India’s tax revenue structure has seen some volatility in the nearly two decades since the turn of the millennium.
In 2000-01, Indian direct taxes, which include individual income taxes (taxes on salaries, house properties, capital gains, etc) and corporate income taxes accounted for barely 36.31% of total tax collection. This percentage share grew steadily in the subsequent years, to peak at 60.78% in 2009-10. Thereafter, it fell to 49% in 2016-17, recovering to 52% in 2017-18, more or less contributing an equal share as indirect taxes such as GST (goods and services tax) and customs duty. The budget estimates for 2019-20, however, shows the government is hoping the share of direct taxes will go up again the next year, as after several rounds of lowering of GST rates in 2018-19, the actual GST collection will be somewhat subdued.
For 2018-19, the budget estimates for GST was Rs 74.39 lakh crore, but the revised estimate shown in the budget papers last week, for 2018-19 is only Rs 64.39 lakh crore and the budget estimate for 2019-20 shows a small improvement to Rs 66.33 lakh crore. Direct taxes are expected to make up for this drop and then some more. In fact, the budget estimates for total tax collection is 11.7% of GDP in 2019-20, which is a little lower than the revised estimate for 2018-19 at 11.9% of GDP. Out of the 11.7%, direct taxes are now expected to be 6.3% of GDP, while indirect taxes’ contribution will be 5.3%.
Given this context, Finance Minister Nirmala Sitharaman’s moves to bring in more money by way of direct taxes start making sense. The new surcharge announced in the budget kicks in for people with annual income of more than Rs 2 crore at 3% and then for those with income above Rs 5 crore at 7%. All hell broke loose in the bourses after the implications of these new taxes on foreign portfolio investors (FPIs) became clear. Many FPIs in India are not registered as a company or a limited liability firm, but pay their taxes under a taxation construct called Association of Persons (AOP). AOPs are treated as individuals in the eyes of the law, and the new surcharge applies to them. There is, in fact, a suspicion in the markets that the tax was actually targeting the AOPs, as there has been a surge in their numbers in the last few years.
The FPIs can be registered in India as an AOP either through a contract or agreement among the people or funds involved to be treated as an AOP, or they can form a trust, which is also treated as an AOP for taxation purpose. (An AOP is different from a Body of Individuals or BOI, another tax construct, as legal persons or companies can become members of AOPs but not BOIs). The numbers for AOPs between 2013-14 and 2017-18 show a huge spike. According to government data, the number of tax returns filed by AOPs in 2013-14 was 1.01 lakh, and had more than doubled, to 2.07 lakh by 2017-18. The returns filing numbers for trusts that are treated as AOPs also went up from 1.83 lakh in 2013-14 to 2.92 lakh in 2017-18. The number of AOP taxpayers has also gone up from 1.41 lakh to 2.24 lakh, while number of taxpaying trusts has gone up from 2.06 lakh to 2.60 lakh (not every return filer has tax liability, also some tax payers pay tax without filing a return, as tax is deducted at source). For context, one may consider that India had a little more than 8 lakh taxpaying companies in 2017-18.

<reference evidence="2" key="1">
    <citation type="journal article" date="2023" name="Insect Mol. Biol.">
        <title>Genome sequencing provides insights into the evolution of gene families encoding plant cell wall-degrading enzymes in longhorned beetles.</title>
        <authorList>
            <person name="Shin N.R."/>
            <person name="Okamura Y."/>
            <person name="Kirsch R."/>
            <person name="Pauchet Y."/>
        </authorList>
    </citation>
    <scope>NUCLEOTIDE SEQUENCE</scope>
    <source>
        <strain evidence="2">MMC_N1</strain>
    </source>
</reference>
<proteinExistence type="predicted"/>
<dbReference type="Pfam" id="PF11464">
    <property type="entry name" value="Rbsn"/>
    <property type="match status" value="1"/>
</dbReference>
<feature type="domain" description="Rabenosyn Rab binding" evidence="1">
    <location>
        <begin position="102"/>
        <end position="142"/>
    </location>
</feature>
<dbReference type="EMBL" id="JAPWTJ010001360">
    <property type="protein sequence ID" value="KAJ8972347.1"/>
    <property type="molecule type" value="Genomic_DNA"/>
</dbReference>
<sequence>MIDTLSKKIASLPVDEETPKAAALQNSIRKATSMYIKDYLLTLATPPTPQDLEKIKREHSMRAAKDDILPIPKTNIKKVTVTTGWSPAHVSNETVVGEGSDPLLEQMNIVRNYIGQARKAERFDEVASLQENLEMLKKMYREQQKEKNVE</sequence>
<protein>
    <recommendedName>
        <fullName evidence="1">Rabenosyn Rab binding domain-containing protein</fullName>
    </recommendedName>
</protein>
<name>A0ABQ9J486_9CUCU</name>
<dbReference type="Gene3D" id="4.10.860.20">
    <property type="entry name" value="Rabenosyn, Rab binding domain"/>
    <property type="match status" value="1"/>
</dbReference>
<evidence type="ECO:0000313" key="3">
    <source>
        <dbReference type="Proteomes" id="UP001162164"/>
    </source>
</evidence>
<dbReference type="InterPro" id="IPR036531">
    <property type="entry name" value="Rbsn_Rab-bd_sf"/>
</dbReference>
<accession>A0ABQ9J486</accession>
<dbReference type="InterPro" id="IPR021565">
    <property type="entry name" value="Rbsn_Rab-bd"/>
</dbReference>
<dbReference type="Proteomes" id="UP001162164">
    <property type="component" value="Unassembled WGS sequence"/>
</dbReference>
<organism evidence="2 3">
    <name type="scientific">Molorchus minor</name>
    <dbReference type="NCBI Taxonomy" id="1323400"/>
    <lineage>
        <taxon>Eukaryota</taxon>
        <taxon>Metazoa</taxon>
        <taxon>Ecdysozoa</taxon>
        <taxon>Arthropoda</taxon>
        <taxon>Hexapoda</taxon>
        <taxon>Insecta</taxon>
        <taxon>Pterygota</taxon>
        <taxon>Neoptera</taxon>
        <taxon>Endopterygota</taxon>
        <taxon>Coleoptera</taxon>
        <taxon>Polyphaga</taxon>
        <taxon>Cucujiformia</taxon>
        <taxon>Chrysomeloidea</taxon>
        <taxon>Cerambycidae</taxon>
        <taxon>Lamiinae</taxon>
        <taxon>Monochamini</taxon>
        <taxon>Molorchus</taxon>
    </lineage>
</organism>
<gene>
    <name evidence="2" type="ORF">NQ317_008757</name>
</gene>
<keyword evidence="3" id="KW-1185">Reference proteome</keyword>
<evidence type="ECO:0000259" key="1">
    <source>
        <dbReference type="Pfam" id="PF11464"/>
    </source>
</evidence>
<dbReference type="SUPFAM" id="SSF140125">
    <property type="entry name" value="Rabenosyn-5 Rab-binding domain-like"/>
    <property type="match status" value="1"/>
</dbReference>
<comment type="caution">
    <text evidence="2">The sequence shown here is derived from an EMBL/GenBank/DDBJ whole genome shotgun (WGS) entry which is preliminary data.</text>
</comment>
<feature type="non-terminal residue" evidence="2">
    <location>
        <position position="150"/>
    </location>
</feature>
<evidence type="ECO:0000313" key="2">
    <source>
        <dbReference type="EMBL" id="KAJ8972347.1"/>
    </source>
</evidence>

FPIs registering as AOPs and trusts would be a small number out of the 5 lakhodd entities that are being treated as AOPs for taxation. SEBI data shows a little less than 10,000 registered FPIs operating in India. Senior taxation professional Jairaj Purandare says: “By registering as AOPs, entities could avoid both the minimum alternate tax that companies pay as well as the alternate minimum taxation that is levied on limited liability partnerships.” Purandare, a former chairman of E&Y in India and regional managing partner for PwC, says the finance minister did not mention AOPs in her budget speech and didn’t clarify whether her intent was to tax them, but that the government has not decided to review it may contain a signal.
Rajesh H Gandhi, a partner at Deloitte on taxation, disagrees with Purandare and feels the taxing of AOPs at a higher rate is probably inadvertent. He also feels that FPIs that register in India select a structure that they follow back home. He raises a different question related to FPIs registered as AOPs: “This surcharge came in the middle of the year. Suppose an investor has already exited or an FPI has sold its investments between April and July 2019. Where will that tax liability devolve? Will the current investors have to bear the tax?” This will be unfair to the existing investors. These are questions that need urgent answers.
Source: Economic Times